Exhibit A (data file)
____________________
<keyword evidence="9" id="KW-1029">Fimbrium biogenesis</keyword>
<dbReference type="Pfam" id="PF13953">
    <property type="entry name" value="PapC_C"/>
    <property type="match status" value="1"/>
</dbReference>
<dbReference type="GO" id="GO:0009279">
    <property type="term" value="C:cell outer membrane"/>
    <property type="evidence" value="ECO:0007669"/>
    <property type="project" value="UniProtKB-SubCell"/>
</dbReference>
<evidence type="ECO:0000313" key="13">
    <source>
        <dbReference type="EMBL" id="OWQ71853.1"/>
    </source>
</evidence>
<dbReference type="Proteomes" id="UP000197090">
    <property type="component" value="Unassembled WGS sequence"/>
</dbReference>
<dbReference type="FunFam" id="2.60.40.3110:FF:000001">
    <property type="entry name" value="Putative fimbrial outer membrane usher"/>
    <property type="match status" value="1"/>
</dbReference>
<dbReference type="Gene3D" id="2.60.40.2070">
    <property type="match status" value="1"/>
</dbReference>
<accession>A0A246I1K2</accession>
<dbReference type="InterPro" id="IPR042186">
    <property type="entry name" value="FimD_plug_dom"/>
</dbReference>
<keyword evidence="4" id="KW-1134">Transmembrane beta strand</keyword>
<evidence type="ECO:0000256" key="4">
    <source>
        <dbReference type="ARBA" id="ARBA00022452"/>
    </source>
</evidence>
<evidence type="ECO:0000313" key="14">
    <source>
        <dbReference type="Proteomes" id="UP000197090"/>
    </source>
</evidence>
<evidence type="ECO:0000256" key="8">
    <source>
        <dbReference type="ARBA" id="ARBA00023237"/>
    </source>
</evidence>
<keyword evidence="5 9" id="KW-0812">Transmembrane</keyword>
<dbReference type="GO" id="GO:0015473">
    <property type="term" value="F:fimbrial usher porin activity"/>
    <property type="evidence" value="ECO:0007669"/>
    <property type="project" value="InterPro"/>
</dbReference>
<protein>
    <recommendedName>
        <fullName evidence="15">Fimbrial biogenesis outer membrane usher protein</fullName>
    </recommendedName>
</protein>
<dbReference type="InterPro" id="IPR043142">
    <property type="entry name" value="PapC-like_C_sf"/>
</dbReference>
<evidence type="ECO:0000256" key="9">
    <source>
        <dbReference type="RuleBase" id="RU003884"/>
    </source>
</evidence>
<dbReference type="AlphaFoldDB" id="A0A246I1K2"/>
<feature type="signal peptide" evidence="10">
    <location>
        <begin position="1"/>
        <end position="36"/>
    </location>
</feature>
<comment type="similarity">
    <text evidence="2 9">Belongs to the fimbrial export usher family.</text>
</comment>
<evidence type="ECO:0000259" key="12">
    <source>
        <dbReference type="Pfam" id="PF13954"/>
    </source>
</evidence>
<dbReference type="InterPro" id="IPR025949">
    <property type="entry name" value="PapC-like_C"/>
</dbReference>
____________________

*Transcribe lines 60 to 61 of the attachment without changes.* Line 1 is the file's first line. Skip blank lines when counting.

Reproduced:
<evidence type="ECO:0000256" key="9">
    <source>